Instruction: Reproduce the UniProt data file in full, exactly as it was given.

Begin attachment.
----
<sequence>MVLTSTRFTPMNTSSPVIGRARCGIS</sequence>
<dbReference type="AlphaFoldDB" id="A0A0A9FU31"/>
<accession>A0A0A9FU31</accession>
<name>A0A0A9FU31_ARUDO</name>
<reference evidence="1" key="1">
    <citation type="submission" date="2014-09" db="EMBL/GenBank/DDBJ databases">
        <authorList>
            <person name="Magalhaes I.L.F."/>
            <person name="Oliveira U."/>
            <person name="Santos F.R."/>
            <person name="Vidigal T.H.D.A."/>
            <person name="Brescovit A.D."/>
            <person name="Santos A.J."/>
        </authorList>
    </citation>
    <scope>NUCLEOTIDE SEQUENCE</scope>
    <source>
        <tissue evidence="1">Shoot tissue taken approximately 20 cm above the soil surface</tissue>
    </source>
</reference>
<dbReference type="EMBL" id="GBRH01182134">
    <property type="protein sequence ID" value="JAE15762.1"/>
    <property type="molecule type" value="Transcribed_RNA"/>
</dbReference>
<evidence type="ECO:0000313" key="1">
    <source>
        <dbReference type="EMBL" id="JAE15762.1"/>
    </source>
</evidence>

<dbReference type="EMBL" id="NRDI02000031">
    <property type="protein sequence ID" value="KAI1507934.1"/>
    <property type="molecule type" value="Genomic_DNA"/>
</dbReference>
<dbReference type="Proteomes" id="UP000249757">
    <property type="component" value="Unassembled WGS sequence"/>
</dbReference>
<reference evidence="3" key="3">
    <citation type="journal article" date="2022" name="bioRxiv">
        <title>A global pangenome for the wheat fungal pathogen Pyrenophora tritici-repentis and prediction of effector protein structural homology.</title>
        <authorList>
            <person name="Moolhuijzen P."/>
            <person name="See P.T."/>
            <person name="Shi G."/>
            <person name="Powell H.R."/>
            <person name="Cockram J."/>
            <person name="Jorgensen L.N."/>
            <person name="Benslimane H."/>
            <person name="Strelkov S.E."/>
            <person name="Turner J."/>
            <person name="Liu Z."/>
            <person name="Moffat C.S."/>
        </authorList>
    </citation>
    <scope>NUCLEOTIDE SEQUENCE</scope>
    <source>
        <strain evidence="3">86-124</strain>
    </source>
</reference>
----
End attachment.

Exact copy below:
<sequence>MVLTSTRFTPMNTSSPVIGRARCGIS</sequence>
<dbReference type="AlphaFoldDB" id="A0A0A9FU31"/>
<accession>A0A0A9FU31</accession>
<name>A0A0A9FU31_ARUDO</name>
<reference evidence="1" key="1">
    <citation type="submission" date="2014-09" db="EMBL/GenBank/DDBJ databases">
        <authorList>
            <person name="Magalhaes I.L.F."/>
            <person name="Oliveira U."/>
            <person name="Santos F.R."/>
            <person name="Vidigal T.H.D.A."/>
            <person name="Brescovit A.D."/>
            <person name="Santos A.J."/>
        </authorList>
    </citation>
    <scope>NUCLEOTIDE SEQUENCE</scope>
    <source>
        <tissue evidence="1">Shoot tissue taken approximately 20 cm above the soil surface</tissue>
    </source>
</reference>
<dbReference type="EMBL" id="GBRH01182134">
    <property type="protein sequence ID" value="JAE15762.1"/>
    <property type="molecule type" value="Transcribed_RNA"/>
</dbReference>
<evidence type="ECO:0000313" key="1">
    <source>
        <dbReference type="EMBL" id="JAE15762.1"/>
    </source>
</evidence>

<dbReference type="EMBL" id="NRDI02000031">
    <property type="protein sequence ID" value="KAI1507934.1"/>
    <property type="molecule type" value="Genomic_DNA"/>
</dbReference>
<dbReference type="Proteomes" id="UP000249757">
    <property type="component" value="Unassembled WGS sequence"/>
</dbReference>
<reference evidence="3" key="3">
    <citation type="journal article" date="2022" name="bioRxiv">
        <title>A global pangenome for the wheat fungal pathogen Pyrenophora tritici-repentis and prediction of effector protein structural homology.</title>
        <authorList>
            <person name="Moolhuijzen P."/>
            <person name="See P.T."/>
            <person name="Shi G."/>
            <person name="Powell H.R."/>
            <person name="Cockram J."/>
            <person name="Jorgensen L.N."/>
            <person name="Benslimane H."/>
            <person name="Strelkov S.E."/>
            <person name="Turner J."/>
            <person name="Liu Z."/>
            <person name="Moffat C.S."/>
        </authorList>
    </citation>
    <scope>NUCLEOTIDE SEQUENCE</scope>
    <source>
        <strain evidence="3">86-124</strain>
    </source>
</reference>